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Title: Design, synthesis and biological evaluation of new bacterial RNAP inhibitors
Author: McPhillie, Martin John
Awarding Body: University of Leeds
Current Institution: University of Leeds
Date of Award: 2012
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Bacterial resistance to antibiotics has been well documented since the emergence of resistance to the beta-lactams during the 1930s. The World Health Organisation considers it to be one of the three greatest threats to human health. Since the late 1980s, the pharmaceutical industry has relied upon the synthesis of analogues based on established classes to combat resistance. However, resistance mechanisms for these classes quickly evolve to render these derivatives ineffective, offering only short-term solutions. There is, therefore, an urgent need for the identification of new antibacterial scaffolds, as well as novel bacterial targets, which do not share this cross-resistance. Structure-based drug design is a rational approach to drug discovery which uses protein structures and computational simulations to guide the design process and deliver lead molecules with greater efficiency. SPROUT is a de novo molecular design program for the generation of small molecule inhibitors, developed within our research group at the University of Leeds. Recent in silica efforts to design novel inhibitors of RNA polymerase (RNAP), an established antibacterial drug target, have focussed on the newly identified myxopyronin B (MyxB) binding region. In conjunction with the X-ray co-crystal structure of Thermus thermophilus RNAP-MyxB, SPROUT has been used to deSign putative ligands, and analogues of MyxB, for the MyxB region. Several series of molecules have been prepared and a number of these compounds displayed IC50 values between 5 and 10 uM against Escherichia coli RNAP. In parallel, a drug delivery approach has been explored to circumvent the problem of enzyme inhibitors that lack cell membrane penetration. Expanding our focus to include scaffolds that inhibit other antibacterial targets, we have conjugated 'warheads' to bacterial iron-transporters called siderophores to enhance their antibacterial activity against Staphylococcus aureus (64 ug/ml), compared to that displayed by the parent scaffold (256 ug/ml). Combining this delivery approach with structure based molecular design represents a new strategy for the generation of novel antibacterial scaffolds, tackling the fundamental problem of poor success in discovering new antibacterial agents over the last 30 years.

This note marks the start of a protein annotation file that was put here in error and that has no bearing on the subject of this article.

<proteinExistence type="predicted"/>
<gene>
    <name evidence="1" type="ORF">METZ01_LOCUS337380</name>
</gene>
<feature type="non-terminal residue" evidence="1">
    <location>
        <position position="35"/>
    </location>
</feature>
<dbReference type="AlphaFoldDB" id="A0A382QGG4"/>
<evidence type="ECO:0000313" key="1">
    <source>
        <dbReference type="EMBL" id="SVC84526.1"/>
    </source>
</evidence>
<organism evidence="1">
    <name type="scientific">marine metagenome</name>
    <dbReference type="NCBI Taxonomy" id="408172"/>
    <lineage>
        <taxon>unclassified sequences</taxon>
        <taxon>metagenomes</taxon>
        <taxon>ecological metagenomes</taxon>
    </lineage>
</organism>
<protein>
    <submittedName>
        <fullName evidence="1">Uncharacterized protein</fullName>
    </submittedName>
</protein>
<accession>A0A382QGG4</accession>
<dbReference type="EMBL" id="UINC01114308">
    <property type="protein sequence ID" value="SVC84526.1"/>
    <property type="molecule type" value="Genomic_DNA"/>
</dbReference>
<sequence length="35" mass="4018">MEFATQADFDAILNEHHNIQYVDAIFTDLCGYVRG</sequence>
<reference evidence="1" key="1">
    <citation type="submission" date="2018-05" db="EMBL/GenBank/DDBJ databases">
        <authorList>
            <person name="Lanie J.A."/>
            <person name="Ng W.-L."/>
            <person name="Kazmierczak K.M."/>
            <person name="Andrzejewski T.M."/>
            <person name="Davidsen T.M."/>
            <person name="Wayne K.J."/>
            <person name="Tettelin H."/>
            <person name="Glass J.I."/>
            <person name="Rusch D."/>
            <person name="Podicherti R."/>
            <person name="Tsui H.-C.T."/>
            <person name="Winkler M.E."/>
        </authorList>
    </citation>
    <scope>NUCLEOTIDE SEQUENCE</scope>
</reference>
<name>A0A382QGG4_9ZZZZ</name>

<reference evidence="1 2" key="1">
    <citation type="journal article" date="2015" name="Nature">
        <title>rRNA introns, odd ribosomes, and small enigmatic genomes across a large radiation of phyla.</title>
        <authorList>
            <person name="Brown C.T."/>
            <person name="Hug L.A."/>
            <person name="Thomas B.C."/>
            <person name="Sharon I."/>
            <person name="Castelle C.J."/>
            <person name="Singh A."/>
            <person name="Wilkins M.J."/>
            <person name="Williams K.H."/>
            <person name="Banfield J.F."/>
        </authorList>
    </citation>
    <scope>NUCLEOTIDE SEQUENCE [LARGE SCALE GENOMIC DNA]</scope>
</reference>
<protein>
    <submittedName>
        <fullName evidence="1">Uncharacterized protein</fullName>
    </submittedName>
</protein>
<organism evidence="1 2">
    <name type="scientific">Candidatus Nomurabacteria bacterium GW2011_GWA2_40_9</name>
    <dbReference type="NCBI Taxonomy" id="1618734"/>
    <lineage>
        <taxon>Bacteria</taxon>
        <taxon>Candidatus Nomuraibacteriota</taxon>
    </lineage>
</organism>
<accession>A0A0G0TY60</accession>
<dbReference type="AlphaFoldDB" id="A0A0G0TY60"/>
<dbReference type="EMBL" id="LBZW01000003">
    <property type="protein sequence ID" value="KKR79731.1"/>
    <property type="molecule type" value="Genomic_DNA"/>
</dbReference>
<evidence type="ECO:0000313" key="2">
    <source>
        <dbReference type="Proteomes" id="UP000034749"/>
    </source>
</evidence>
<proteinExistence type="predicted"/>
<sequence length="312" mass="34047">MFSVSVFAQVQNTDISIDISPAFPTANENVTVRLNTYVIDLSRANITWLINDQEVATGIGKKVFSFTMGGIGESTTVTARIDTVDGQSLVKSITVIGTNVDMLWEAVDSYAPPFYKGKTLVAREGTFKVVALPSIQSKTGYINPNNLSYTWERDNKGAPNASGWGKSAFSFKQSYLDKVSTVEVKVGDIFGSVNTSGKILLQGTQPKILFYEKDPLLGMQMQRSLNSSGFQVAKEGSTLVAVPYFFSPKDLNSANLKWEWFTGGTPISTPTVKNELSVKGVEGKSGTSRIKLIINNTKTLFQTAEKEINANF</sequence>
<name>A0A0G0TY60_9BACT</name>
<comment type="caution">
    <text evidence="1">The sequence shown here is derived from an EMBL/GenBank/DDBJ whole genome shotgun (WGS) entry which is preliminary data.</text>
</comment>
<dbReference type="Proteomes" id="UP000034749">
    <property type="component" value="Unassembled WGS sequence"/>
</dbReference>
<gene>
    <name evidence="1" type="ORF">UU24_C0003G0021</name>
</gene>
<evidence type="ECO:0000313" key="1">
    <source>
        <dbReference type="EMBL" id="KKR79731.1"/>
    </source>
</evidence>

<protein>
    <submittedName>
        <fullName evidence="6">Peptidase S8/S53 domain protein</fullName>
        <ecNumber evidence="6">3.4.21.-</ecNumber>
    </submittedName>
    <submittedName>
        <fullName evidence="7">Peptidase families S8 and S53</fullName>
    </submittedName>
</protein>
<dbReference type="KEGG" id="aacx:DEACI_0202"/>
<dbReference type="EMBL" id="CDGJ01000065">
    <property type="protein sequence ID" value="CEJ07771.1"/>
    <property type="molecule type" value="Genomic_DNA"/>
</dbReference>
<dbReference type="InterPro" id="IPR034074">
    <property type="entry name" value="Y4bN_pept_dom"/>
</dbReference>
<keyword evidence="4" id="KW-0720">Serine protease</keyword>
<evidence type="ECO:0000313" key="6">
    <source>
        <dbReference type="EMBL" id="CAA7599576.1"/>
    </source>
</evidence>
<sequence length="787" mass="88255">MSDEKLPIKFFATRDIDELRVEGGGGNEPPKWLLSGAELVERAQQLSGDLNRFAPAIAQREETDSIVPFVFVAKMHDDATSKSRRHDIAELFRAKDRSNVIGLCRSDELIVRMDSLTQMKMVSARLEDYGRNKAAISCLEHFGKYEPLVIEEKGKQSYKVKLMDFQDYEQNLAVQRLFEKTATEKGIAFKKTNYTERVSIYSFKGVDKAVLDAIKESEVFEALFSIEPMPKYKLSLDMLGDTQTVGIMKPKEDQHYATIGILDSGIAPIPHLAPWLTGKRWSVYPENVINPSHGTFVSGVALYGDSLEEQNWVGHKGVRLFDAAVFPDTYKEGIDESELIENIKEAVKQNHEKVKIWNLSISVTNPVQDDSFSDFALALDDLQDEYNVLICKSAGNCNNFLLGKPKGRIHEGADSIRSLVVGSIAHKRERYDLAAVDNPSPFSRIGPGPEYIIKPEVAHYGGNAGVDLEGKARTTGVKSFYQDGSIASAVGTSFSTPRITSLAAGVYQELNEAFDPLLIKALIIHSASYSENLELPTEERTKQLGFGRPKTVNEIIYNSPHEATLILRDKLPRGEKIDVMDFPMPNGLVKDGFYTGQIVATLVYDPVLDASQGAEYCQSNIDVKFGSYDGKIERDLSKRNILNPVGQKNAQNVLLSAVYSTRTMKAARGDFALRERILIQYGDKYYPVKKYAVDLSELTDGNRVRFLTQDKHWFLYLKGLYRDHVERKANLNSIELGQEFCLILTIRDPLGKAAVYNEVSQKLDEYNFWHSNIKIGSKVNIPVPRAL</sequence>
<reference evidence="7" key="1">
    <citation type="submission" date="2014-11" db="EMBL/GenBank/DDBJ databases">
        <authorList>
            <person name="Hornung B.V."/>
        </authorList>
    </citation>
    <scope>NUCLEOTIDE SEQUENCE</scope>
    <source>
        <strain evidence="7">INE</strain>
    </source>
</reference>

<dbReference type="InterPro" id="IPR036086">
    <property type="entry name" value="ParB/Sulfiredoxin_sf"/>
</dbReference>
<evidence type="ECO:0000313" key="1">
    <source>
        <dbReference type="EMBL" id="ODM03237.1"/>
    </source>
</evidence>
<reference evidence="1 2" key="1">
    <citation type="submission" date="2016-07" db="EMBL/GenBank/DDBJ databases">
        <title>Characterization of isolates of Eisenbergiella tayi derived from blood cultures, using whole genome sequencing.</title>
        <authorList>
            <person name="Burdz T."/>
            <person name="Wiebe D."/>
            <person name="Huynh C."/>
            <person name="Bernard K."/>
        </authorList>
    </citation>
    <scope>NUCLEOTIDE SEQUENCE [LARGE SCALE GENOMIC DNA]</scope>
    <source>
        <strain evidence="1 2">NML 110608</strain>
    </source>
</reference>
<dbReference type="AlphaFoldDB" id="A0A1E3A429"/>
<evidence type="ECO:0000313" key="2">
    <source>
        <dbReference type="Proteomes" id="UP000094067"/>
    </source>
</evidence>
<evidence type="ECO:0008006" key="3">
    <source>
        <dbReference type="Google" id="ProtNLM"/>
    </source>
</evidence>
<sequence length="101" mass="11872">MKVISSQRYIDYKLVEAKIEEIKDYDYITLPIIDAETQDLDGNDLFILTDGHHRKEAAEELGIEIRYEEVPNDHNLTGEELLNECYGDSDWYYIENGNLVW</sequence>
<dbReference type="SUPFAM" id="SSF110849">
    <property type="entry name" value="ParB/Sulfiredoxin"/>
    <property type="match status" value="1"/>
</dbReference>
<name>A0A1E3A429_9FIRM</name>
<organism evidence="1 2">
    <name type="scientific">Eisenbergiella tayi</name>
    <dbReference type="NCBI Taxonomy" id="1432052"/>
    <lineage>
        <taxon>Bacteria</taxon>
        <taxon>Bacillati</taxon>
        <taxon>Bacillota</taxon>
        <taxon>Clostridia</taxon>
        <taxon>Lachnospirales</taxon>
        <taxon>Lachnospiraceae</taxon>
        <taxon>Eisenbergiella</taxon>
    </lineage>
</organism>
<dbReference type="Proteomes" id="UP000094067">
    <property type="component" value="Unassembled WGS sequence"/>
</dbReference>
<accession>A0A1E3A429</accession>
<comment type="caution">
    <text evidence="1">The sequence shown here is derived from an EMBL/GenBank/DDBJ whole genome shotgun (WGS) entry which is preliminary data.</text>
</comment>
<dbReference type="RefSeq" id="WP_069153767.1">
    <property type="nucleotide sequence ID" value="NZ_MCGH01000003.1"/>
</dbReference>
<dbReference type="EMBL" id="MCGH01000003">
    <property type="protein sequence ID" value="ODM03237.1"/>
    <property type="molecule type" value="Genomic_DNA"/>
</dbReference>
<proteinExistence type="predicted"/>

Supervisor: Not available Sponsor: Not available
Qualification Name: Thesis (Ph.D.) Qualification Level: Doctoral
EThOS ID:  DOI: Not available